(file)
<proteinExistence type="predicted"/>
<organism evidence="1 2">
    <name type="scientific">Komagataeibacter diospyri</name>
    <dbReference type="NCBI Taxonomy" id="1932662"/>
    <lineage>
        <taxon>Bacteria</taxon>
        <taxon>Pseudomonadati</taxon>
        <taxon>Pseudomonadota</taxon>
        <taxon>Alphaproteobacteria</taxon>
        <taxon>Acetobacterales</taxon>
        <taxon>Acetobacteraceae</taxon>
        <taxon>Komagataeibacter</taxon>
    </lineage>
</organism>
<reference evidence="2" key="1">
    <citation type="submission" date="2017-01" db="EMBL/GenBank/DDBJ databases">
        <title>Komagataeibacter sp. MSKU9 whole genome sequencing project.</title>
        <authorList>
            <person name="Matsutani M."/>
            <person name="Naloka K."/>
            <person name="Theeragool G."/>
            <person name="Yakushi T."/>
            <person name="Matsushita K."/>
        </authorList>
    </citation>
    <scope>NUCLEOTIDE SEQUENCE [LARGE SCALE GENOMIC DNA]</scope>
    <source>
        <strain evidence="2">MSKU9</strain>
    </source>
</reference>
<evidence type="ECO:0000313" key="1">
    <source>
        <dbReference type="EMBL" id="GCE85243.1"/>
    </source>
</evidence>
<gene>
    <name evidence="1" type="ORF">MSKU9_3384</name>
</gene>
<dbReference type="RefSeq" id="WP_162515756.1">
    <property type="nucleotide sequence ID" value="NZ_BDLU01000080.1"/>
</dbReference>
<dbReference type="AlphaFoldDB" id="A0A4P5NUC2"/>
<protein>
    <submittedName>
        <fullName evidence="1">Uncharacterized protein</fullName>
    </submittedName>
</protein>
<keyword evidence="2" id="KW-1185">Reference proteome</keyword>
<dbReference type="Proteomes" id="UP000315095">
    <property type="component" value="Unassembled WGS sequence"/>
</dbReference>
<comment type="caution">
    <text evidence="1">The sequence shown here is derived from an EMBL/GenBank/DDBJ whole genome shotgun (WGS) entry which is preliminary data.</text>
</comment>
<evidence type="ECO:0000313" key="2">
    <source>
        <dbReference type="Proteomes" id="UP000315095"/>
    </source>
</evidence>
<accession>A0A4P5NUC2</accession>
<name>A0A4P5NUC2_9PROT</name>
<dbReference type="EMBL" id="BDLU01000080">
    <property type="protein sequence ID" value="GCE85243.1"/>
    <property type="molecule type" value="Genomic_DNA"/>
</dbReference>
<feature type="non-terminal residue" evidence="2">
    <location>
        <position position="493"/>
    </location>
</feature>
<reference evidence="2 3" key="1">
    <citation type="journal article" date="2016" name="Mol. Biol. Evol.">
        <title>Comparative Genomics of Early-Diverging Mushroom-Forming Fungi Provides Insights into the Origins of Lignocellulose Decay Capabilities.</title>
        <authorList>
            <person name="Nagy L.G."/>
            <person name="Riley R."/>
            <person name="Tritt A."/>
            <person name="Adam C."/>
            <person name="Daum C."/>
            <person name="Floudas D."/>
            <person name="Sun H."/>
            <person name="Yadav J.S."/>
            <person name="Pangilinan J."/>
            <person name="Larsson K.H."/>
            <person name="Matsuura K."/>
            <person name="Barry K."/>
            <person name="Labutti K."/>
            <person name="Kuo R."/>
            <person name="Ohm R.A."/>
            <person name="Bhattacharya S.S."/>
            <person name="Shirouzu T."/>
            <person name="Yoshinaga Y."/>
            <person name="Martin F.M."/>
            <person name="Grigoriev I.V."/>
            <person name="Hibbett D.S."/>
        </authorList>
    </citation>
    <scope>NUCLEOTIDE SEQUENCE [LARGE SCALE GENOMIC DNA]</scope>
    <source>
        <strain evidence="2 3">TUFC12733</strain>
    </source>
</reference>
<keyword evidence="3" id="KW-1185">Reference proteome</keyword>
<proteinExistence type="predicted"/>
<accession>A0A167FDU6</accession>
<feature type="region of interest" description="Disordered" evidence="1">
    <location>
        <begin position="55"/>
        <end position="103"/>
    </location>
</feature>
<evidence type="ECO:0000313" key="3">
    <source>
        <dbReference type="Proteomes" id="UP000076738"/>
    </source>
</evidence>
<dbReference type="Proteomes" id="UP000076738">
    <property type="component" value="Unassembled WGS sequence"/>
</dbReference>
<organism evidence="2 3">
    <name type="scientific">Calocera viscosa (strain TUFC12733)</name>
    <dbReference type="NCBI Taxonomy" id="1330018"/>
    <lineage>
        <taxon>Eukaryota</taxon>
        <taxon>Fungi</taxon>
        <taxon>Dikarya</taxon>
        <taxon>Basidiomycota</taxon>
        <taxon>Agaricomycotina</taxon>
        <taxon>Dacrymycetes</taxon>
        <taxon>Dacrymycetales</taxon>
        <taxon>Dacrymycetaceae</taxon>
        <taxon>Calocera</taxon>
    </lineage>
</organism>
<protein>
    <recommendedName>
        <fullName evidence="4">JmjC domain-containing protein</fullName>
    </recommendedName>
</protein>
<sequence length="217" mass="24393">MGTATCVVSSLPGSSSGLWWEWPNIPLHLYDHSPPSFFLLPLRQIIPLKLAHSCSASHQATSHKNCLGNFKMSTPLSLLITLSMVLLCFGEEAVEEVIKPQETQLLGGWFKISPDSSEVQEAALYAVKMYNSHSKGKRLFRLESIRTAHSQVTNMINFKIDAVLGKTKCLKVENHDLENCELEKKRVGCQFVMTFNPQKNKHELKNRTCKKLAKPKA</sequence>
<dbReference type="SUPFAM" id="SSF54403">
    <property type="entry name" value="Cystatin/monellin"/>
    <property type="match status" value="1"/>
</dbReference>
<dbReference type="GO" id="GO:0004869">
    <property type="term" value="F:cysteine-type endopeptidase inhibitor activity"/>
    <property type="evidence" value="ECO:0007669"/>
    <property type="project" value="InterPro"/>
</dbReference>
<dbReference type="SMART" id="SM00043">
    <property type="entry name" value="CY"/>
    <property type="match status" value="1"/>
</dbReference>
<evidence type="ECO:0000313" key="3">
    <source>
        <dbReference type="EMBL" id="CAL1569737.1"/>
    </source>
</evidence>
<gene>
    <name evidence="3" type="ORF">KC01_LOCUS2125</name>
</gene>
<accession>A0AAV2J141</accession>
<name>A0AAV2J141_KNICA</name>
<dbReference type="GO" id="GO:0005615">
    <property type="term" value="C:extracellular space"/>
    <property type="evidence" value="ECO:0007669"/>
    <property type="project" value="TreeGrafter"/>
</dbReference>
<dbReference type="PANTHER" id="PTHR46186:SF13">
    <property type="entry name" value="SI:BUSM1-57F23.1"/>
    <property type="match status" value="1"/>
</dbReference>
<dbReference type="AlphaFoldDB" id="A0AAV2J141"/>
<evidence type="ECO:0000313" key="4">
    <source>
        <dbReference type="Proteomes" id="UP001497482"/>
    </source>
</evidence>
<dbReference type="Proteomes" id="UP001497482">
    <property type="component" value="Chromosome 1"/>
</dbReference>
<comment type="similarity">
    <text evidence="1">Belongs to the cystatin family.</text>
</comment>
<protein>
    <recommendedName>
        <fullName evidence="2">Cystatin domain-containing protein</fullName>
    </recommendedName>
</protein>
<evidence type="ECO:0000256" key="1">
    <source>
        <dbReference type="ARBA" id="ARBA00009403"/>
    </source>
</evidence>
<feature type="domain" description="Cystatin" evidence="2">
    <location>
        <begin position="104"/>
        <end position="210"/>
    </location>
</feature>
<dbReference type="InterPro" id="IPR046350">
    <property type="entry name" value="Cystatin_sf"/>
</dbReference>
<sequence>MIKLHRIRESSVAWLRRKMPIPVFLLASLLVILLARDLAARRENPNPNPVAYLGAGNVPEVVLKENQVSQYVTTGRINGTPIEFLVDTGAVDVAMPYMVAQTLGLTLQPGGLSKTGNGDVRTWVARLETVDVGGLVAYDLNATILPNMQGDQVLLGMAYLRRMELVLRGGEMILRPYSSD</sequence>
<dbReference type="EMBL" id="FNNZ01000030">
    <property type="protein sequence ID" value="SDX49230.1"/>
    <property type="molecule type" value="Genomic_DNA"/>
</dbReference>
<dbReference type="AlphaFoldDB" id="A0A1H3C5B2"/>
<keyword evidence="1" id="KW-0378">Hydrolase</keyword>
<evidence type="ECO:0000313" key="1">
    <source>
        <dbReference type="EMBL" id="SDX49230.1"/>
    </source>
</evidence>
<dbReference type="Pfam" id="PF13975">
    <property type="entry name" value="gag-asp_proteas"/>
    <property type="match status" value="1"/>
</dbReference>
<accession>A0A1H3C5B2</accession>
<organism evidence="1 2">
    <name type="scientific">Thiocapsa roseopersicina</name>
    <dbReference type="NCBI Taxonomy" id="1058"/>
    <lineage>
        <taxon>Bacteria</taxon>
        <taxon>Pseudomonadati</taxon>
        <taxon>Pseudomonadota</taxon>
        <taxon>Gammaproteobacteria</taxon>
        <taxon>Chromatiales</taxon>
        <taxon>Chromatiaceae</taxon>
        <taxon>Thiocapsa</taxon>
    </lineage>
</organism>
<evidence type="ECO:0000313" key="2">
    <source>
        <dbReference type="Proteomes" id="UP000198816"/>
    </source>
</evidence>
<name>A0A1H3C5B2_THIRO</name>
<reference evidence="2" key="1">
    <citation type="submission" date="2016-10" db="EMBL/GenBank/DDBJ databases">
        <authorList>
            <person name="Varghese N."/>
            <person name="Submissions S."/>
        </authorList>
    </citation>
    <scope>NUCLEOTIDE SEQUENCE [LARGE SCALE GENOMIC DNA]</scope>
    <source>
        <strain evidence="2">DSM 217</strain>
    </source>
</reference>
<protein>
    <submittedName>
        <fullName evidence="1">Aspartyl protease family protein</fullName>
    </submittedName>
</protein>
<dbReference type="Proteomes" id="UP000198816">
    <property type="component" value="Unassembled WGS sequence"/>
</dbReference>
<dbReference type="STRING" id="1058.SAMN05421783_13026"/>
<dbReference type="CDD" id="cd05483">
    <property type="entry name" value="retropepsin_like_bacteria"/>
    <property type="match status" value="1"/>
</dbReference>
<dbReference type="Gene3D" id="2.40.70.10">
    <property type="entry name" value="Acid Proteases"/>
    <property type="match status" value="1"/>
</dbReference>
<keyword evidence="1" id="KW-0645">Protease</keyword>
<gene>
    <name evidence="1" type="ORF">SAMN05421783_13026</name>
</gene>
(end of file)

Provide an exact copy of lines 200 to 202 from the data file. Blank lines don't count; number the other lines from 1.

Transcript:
</feature>
<dbReference type="InterPro" id="IPR046350">
    <property type="entry name" value="Cystatin_sf"/>